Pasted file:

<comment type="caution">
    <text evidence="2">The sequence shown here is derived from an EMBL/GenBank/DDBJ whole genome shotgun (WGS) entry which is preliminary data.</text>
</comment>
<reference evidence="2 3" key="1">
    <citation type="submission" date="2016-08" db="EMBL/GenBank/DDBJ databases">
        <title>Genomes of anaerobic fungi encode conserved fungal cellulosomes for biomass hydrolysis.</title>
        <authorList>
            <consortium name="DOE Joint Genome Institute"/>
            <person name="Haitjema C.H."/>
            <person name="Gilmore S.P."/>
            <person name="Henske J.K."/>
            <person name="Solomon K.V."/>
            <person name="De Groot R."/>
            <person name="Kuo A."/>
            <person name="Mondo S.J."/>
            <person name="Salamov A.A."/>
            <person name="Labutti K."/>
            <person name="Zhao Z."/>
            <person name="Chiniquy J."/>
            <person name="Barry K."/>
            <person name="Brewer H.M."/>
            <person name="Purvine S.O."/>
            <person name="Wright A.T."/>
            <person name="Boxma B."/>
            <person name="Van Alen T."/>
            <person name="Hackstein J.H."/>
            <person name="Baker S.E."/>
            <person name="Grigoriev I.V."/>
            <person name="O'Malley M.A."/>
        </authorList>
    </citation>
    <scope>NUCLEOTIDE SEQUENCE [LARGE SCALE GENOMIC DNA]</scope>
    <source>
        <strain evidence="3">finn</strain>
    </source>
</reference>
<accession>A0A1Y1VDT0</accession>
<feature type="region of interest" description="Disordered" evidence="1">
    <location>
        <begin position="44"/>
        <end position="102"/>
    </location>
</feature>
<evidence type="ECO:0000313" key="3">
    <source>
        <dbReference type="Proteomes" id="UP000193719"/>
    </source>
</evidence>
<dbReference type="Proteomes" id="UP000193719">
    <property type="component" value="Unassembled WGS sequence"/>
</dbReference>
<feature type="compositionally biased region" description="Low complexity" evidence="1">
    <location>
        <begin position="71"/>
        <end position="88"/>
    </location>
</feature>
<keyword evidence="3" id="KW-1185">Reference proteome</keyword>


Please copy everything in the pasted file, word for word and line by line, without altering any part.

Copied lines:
<comment type="caution">
    <text evidence="2">The sequence shown here is derived from an EMBL/GenBank/DDBJ whole genome shotgun (WGS) entry which is preliminary data.</text>
</comment>
<reference evidence="2 3" key="1">
    <citation type="submission" date="2016-08" db="EMBL/GenBank/DDBJ databases">
        <title>Genomes of anaerobic fungi encode conserved fungal cellulosomes for biomass hydrolysis.</title>
        <authorList>
            <consortium name="DOE Joint Genome Institute"/>
            <person name="Haitjema C.H."/>
            <person name="Gilmore S.P."/>
            <person name="Henske J.K."/>
            <person name="Solomon K.V."/>
            <person name="De Groot R."/>
            <person name="Kuo A."/>
            <person name="Mondo S.J."/>
            <person name="Salamov A.A."/>
            <person name="Labutti K."/>
            <person name="Zhao Z."/>
            <person name="Chiniquy J."/>
            <person name="Barry K."/>
            <person name="Brewer H.M."/>
            <person name="Purvine S.O."/>
            <person name="Wright A.T."/>
            <person name="Boxma B."/>
            <person name="Van Alen T."/>
            <person name="Hackstein J.H."/>
            <person name="Baker S.E."/>
            <person name="Grigoriev I.V."/>
            <person name="O'Malley M.A."/>
        </authorList>
    </citation>
    <scope>NUCLEOTIDE SEQUENCE [LARGE SCALE GENOMIC DNA]</scope>
    <source>
        <strain evidence="3">finn</strain>
    </source>
</reference>
<accession>A0A1Y1VDT0</accession>
<feature type="region of interest" description="Disordered" evidence="1">
    <location>
        <begin position="44"/>
        <end position="102"/>
    </location>
</feature>
<evidence type="ECO:0000313" key="3">
    <source>
        <dbReference type="Proteomes" id="UP000193719"/>
    </source>
</evidence>
<dbReference type="Proteomes" id="UP000193719">
    <property type="component" value="Unassembled WGS sequence"/>
</dbReference>
<feature type="compositionally biased region" description="Low complexity" evidence="1">
    <location>
        <begin position="71"/>
        <end position="88"/>
    </location>
</feature>
<keyword evidence="3" id="KW-1185">Reference proteome</keyword>